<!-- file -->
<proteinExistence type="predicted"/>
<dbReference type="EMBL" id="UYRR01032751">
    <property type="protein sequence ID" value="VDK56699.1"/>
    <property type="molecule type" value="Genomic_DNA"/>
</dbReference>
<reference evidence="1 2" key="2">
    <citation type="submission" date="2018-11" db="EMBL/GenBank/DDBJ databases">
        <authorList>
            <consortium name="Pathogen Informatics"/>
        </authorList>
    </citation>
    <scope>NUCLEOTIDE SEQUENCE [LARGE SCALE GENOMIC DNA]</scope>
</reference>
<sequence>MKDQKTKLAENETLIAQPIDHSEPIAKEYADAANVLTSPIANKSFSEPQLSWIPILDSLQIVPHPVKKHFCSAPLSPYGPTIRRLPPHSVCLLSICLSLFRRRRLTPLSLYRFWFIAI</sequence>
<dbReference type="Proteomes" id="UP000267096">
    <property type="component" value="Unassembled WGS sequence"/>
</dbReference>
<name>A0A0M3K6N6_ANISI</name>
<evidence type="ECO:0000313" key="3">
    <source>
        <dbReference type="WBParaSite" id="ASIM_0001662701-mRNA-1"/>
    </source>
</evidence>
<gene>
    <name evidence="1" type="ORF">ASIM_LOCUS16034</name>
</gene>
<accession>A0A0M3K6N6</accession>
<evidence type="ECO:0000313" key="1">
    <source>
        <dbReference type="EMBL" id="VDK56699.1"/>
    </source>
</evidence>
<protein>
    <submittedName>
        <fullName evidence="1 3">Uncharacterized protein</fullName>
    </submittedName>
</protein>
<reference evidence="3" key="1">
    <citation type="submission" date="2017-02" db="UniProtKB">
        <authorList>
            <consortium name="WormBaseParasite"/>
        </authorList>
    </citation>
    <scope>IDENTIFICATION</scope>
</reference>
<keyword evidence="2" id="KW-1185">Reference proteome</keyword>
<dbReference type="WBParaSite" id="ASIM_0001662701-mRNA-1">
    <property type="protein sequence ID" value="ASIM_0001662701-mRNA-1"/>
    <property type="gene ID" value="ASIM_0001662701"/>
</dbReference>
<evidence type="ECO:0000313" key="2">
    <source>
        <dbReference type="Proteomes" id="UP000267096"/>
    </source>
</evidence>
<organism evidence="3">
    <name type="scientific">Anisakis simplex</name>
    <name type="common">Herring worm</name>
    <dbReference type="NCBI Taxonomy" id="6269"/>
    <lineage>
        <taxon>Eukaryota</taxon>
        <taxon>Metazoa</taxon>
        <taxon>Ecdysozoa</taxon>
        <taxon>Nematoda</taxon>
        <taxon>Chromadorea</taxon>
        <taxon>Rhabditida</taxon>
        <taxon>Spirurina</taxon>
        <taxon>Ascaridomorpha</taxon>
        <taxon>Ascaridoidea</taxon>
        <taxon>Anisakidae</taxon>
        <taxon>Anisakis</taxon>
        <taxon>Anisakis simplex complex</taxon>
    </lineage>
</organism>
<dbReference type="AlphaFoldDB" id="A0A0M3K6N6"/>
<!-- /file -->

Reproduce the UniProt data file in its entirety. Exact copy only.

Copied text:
<proteinExistence type="predicted"/>
<dbReference type="EMBL" id="UYRR01032751">
    <property type="protein sequence ID" value="VDK56699.1"/>
    <property type="molecule type" value="Genomic_DNA"/>
</dbReference>
<reference evidence="1 2" key="2">
    <citation type="submission" date="2018-11" db="EMBL/GenBank/DDBJ databases">
        <authorList>
            <consortium name="Pathogen Informatics"/>
        </authorList>
    </citation>
    <scope>NUCLEOTIDE SEQUENCE [LARGE SCALE GENOMIC DNA]</scope>
</reference>
<sequence>MKDQKTKLAENETLIAQPIDHSEPIAKEYADAANVLTSPIANKSFSEPQLSWIPILDSLQIVPHPVKKHFCSAPLSPYGPTIRRLPPHSVCLLSICLSLFRRRRLTPLSLYRFWFIAI</sequence>
<dbReference type="Proteomes" id="UP000267096">
    <property type="component" value="Unassembled WGS sequence"/>
</dbReference>
<name>A0A0M3K6N6_ANISI</name>
<evidence type="ECO:0000313" key="3">
    <source>
        <dbReference type="WBParaSite" id="ASIM_0001662701-mRNA-1"/>
    </source>
</evidence>
<gene>
    <name evidence="1" type="ORF">ASIM_LOCUS16034</name>
</gene>
<accession>A0A0M3K6N6</accession>
<evidence type="ECO:0000313" key="1">
    <source>
        <dbReference type="EMBL" id="VDK56699.1"/>
    </source>
</evidence>
<protein>
    <submittedName>
        <fullName evidence="1 3">Uncharacterized protein</fullName>
    </submittedName>
</protein>
<reference evidence="3" key="1">
    <citation type="submission" date="2017-02" db="UniProtKB">
        <authorList>
            <consortium name="WormBaseParasite"/>
        </authorList>
    </citation>
    <scope>IDENTIFICATION</scope>
</reference>
<keyword evidence="2" id="KW-1185">Reference proteome</keyword>
<dbReference type="WBParaSite" id="ASIM_0001662701-mRNA-1">
    <property type="protein sequence ID" value="ASIM_0001662701-mRNA-1"/>
    <property type="gene ID" value="ASIM_0001662701"/>
</dbReference>
<evidence type="ECO:0000313" key="2">
    <source>
        <dbReference type="Proteomes" id="UP000267096"/>
    </source>
</evidence>
<organism evidence="3">
    <name type="scientific">Anisakis simplex</name>
    <name type="common">Herring worm</name>
    <dbReference type="NCBI Taxonomy" id="6269"/>
    <lineage>
        <taxon>Eukaryota</taxon>
        <taxon>Metazoa</taxon>
        <taxon>Ecdysozoa</taxon>
        <taxon>Nematoda</taxon>
        <taxon>Chromadorea</taxon>
        <taxon>Rhabditida</taxon>
        <taxon>Spirurina</taxon>
        <taxon>Ascaridomorpha</taxon>
        <taxon>Ascaridoidea</taxon>
        <taxon>Anisakidae</taxon>
        <taxon>Anisakis</taxon>
        <taxon>Anisakis simplex complex</taxon>
    </lineage>
</organism>
<dbReference type="AlphaFoldDB" id="A0A0M3K6N6"/>